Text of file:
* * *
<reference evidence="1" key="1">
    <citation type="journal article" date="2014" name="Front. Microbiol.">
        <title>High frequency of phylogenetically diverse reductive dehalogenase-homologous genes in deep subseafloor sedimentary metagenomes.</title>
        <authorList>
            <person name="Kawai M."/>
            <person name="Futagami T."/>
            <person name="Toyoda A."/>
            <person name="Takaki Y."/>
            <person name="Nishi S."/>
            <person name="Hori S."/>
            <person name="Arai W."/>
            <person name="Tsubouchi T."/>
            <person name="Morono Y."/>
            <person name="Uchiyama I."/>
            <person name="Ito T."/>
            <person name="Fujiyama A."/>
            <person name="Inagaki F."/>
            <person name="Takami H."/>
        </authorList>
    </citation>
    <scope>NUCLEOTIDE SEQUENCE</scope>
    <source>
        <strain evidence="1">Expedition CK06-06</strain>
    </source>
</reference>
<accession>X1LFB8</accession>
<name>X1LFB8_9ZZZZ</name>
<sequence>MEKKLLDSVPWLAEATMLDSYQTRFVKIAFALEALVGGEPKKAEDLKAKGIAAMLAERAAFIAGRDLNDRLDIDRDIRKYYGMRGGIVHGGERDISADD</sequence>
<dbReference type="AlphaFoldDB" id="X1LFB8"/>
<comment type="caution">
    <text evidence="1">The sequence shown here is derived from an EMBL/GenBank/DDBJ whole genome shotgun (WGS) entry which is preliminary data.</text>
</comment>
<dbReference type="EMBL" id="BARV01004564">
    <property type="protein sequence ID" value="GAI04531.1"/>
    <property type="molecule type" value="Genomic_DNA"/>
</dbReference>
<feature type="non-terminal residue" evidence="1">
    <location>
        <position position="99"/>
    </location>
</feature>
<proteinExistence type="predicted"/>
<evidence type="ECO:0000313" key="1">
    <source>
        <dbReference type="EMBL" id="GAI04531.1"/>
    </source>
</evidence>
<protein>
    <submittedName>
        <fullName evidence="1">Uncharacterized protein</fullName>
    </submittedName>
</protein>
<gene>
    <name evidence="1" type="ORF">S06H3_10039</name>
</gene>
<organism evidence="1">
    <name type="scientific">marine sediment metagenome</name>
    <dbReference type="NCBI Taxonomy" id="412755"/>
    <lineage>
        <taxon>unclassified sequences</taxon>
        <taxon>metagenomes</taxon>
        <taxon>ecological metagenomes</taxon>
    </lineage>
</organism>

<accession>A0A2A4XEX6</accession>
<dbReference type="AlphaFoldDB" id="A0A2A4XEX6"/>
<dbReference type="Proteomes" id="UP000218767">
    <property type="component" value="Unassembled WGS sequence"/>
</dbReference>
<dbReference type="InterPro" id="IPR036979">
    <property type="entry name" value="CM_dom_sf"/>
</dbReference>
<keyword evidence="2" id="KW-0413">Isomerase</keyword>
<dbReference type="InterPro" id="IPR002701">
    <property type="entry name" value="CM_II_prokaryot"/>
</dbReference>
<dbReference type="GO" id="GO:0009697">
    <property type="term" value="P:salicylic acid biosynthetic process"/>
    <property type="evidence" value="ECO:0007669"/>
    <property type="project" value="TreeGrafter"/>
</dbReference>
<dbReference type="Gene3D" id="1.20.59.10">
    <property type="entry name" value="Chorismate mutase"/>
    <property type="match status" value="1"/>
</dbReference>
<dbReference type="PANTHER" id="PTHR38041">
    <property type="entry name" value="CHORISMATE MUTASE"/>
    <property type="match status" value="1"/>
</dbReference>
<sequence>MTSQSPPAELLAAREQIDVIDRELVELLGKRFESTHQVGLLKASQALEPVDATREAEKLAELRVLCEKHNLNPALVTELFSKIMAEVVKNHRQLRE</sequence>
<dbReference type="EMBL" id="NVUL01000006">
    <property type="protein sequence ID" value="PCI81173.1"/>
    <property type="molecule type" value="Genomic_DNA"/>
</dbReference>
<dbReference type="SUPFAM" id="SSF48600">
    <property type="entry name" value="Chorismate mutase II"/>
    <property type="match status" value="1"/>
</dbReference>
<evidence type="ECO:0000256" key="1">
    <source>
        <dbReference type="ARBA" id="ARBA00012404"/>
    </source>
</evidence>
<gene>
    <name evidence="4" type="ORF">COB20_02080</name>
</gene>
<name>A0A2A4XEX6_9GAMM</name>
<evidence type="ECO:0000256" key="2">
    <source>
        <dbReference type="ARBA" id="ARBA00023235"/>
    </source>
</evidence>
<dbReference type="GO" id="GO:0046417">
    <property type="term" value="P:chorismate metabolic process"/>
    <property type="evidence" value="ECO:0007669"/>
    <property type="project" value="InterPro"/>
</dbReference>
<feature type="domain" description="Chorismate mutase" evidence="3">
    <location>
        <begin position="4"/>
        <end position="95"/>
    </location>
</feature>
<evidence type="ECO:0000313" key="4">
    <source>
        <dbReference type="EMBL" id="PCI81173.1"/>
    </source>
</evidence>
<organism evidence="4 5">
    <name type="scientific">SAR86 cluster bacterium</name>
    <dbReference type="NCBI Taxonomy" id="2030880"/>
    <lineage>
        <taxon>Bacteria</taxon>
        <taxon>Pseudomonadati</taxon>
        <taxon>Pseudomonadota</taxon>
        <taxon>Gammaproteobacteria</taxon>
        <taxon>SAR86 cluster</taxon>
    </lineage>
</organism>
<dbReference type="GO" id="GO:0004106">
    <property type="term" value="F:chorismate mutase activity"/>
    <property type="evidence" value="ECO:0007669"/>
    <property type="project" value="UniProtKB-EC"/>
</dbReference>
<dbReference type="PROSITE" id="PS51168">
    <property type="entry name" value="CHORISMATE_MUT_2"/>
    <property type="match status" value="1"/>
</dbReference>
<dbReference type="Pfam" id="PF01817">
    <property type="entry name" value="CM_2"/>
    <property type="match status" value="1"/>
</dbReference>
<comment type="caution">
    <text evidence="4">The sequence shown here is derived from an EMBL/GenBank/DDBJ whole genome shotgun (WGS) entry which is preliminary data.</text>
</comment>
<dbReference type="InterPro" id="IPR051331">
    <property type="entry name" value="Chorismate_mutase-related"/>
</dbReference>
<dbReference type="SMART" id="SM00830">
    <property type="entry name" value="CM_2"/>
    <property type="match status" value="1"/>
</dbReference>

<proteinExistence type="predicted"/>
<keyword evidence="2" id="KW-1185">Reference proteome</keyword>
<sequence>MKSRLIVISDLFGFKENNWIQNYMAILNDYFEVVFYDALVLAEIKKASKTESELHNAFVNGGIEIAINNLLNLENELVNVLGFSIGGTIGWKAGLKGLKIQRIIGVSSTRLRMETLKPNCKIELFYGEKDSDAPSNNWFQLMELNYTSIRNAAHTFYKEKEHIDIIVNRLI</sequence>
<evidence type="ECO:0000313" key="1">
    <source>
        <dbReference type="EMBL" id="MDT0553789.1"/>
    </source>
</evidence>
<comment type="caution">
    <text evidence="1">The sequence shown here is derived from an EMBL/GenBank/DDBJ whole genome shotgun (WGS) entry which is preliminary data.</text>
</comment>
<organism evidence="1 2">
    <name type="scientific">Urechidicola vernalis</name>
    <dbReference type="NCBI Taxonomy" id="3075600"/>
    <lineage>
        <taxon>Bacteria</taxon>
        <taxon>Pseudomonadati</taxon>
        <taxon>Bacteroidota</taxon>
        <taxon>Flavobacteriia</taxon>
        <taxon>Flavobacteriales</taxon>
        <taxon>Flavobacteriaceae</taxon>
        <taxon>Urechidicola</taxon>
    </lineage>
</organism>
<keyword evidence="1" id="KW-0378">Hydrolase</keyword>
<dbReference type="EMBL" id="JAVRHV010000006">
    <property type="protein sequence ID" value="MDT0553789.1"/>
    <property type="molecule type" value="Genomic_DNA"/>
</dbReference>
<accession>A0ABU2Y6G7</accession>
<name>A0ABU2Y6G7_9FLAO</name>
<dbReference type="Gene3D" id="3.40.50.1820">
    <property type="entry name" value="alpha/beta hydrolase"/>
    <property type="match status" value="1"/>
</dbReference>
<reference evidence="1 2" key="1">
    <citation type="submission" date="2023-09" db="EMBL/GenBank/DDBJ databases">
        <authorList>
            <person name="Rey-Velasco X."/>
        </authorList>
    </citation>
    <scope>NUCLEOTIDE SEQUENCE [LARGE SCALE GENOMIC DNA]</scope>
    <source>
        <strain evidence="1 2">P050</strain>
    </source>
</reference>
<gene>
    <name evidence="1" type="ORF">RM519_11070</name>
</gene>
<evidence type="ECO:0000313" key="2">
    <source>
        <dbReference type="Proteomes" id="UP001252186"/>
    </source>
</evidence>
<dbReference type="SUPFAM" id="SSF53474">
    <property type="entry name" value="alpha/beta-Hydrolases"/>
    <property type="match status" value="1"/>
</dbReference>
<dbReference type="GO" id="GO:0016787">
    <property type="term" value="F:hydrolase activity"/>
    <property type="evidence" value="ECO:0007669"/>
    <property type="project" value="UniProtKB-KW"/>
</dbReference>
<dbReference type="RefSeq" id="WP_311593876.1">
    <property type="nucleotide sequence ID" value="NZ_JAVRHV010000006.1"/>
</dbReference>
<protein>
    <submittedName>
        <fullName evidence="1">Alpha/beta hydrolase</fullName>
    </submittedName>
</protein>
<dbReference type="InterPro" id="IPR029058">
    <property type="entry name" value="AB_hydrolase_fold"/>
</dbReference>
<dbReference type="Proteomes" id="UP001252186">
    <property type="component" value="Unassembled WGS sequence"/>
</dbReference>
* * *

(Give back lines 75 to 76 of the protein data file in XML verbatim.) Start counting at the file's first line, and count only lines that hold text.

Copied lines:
    <property type="entry name" value="CM_II_prokaryot"/>
</dbReference>